Ancestral Pueblo: Greater Upper Rio Grande ValleyNorthern Rio GrandePecos ValleyPecos Valley Gray Ware
 

Ware Name: Pecos Valley Gray Ware

Updated by C. Dean Wilson 2018

It is assumed that many of the utility gray ware pottery from sites in the area surrounding Pecos Pueblo were locally produced, given the utilization of similar sand and sandstone temper. Most previous discussions of this pottery are based on broad descriptive categories (Kidder and Shepard 1936 Powell 2002). The utility ware from Pecos Pueblo and other sites in the surrounding area have so far received very little attention, and the sequence of change is still poorly understood (Powell 2002; Kidder and Shepard 1936). Utility ware vessels produced in the Pecos Valley for the most part exhibit surface characteristics like those noted in sites in surrounding areas of the Rio Grande although some differences particularly for forms associated with later occupations have been noted. Excavations by Kidder (1958) at Lightning Fork Pueblo indicate that the earlier utility ware was a plain variety, followed by corrugated, and blind indented forms with most of these forms thought to have been produced form A.D. 1100 to 1500. During later periods utility ware from Pecos tend to exhibit striated surfaces that gradually become more distinct through time (Kidder and Shepard 1936). Gray wares exhibiting similar characteristics as defined here for the Pecos Valley may also been produced in settlements along drainages in areas settled by Pueblo groups in drainages across much of the northeastern portion of areas occupied by Ancestral Pueblo groups. This sequence of change is similar to that noted in surrounding areas of the Rio Grande and the pottery assigned here is distinguished from these types by the use of sand or sandstone often with relatively large with poorly sorted fragments in a dark to reddish paste often with little or no mica fragments. While sand and sandstone temper was utilized in gray utility ware produced over a extremely wide area to the west including the Middle Rio Grande and Cibola region in the Four Corners, pastes tend to reflect the use of clays with high iron content, and there may be some differences in the sand sources utilized in gray wares produced in the Pecos Valley although this still needs to be documented. For the descriptions presented here, pottery representing the long production of sand tempered utility wares produced within present-day Pecos National monument and surrounding drainages are assigned to a series of descriptive types that include both the designation within a Pecos Valley production tract and a descriptive name,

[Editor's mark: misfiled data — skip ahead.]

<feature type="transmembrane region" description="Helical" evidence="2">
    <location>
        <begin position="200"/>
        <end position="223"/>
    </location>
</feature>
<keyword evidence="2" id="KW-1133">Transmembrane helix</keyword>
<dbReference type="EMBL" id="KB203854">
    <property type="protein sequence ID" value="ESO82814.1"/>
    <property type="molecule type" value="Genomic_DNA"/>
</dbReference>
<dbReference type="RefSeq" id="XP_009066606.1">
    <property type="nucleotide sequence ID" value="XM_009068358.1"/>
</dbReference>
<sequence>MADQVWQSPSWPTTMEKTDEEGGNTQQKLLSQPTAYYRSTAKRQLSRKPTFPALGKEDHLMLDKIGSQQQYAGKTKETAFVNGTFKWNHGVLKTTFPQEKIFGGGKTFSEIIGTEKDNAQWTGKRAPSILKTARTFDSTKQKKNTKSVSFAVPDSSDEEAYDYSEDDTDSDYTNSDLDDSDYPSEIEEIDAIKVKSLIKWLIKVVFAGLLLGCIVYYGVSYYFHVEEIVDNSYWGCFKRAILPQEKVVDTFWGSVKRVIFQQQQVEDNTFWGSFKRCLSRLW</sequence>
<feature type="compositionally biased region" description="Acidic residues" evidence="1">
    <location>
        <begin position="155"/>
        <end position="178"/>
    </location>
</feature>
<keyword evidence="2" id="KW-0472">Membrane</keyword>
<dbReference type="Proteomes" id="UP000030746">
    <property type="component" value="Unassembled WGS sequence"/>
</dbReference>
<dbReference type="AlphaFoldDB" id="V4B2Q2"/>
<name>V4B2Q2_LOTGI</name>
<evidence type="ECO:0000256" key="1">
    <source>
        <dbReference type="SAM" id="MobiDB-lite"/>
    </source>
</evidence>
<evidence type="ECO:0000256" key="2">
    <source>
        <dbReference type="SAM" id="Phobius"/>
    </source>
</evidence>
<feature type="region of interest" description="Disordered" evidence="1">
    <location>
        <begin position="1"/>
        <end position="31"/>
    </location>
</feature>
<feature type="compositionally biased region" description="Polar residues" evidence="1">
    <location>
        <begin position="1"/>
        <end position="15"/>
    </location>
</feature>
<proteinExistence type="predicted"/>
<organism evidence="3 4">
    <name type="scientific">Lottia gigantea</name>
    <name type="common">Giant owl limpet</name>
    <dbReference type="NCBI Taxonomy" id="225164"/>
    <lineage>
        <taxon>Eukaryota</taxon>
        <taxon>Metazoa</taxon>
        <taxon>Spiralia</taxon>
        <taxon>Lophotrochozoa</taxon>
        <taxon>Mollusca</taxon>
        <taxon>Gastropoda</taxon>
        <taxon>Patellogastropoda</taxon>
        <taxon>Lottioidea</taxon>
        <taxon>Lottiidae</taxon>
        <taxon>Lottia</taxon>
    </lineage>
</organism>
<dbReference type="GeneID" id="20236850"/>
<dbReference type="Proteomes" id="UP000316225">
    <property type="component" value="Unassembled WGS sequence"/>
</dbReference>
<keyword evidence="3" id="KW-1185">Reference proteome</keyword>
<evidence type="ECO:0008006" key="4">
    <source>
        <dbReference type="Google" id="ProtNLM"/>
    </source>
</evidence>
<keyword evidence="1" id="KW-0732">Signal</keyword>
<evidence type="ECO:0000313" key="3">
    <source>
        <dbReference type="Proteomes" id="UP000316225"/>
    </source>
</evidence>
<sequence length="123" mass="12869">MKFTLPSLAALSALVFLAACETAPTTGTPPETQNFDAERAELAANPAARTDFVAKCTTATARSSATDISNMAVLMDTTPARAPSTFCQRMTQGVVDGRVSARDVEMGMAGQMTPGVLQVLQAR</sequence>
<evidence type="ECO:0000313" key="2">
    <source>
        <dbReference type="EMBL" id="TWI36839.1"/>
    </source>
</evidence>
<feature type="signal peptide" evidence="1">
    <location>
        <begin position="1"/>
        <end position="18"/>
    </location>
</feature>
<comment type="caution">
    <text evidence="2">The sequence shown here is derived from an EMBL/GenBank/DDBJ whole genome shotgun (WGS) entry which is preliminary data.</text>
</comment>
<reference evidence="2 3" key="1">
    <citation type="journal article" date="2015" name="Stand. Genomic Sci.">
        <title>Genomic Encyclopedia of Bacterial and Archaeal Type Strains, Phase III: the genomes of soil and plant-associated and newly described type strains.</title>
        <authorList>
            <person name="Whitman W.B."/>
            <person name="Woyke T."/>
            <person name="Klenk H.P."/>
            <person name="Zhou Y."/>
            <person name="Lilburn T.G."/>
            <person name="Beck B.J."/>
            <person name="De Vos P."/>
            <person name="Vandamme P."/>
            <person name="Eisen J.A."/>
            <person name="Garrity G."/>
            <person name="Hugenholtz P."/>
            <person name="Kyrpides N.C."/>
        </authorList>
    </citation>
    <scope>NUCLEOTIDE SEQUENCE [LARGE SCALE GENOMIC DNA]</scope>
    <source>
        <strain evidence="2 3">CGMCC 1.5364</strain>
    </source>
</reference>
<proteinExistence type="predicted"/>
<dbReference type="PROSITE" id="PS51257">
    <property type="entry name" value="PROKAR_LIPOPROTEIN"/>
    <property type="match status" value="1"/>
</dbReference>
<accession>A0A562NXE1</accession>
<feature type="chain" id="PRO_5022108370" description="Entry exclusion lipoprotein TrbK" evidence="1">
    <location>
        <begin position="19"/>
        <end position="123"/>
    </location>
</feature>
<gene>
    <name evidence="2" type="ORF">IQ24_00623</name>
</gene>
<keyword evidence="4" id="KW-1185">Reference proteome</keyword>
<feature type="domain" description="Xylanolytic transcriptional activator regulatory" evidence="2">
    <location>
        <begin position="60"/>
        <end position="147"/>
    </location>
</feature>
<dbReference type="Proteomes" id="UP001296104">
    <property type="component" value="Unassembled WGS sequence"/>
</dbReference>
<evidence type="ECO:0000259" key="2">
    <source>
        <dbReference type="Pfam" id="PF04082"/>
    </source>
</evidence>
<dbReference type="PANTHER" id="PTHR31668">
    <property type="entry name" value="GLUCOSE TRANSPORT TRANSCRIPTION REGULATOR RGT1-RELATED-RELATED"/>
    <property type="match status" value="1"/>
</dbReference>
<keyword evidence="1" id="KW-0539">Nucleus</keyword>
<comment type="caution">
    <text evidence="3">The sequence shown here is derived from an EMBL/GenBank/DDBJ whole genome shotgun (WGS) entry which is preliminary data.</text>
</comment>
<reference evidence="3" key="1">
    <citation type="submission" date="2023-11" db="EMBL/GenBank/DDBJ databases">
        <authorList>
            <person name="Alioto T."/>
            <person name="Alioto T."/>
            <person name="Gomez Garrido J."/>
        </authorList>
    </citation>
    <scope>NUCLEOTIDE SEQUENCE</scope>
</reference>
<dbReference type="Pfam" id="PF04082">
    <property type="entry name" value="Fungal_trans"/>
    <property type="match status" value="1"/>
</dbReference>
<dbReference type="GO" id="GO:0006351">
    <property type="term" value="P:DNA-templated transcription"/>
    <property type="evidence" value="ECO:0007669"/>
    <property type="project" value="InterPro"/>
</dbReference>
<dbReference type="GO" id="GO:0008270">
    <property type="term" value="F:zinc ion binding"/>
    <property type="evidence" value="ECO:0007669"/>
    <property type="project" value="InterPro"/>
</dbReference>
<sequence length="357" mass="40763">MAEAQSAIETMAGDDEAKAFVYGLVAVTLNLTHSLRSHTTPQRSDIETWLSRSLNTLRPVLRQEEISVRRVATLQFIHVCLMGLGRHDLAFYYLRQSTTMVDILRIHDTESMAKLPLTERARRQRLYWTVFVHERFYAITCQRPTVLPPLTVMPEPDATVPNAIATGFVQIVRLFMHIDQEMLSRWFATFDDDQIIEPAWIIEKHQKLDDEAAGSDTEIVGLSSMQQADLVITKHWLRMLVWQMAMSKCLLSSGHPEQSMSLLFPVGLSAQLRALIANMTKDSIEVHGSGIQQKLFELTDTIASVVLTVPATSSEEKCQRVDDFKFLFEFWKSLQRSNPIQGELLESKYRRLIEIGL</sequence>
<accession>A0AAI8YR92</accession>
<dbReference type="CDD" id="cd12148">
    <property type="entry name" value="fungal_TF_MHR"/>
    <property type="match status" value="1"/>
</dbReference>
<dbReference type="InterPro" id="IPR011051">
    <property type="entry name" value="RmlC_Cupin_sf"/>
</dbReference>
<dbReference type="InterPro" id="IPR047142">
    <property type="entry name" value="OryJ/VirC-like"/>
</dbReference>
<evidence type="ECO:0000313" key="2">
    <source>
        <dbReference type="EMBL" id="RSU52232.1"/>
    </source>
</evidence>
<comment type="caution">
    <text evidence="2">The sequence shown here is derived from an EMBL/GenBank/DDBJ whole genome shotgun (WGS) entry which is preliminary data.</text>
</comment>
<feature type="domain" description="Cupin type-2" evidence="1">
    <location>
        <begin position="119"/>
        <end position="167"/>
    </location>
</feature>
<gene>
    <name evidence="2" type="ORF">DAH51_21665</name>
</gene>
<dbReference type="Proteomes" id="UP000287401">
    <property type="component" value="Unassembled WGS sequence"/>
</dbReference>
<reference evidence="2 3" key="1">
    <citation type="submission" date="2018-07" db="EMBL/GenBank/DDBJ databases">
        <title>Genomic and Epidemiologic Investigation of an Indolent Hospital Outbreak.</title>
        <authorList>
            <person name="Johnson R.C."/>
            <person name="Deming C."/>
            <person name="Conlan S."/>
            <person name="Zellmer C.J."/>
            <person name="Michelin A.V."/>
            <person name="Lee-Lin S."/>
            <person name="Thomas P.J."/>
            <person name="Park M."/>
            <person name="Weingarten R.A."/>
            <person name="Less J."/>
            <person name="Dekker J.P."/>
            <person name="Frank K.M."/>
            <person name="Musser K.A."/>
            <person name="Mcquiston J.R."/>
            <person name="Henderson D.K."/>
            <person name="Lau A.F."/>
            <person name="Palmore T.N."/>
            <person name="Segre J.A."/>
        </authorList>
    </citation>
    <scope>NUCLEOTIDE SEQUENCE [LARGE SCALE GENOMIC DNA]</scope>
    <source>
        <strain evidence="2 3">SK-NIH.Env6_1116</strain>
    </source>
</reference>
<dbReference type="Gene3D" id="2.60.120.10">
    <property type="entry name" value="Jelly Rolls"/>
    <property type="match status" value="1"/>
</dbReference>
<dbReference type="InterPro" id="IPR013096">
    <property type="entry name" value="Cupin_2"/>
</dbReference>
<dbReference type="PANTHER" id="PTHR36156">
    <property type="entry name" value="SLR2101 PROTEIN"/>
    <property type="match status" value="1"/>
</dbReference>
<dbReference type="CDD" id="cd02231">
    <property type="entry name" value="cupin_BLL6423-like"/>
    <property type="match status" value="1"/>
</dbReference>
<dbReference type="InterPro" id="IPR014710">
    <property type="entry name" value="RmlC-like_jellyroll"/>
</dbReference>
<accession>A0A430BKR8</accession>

Related Types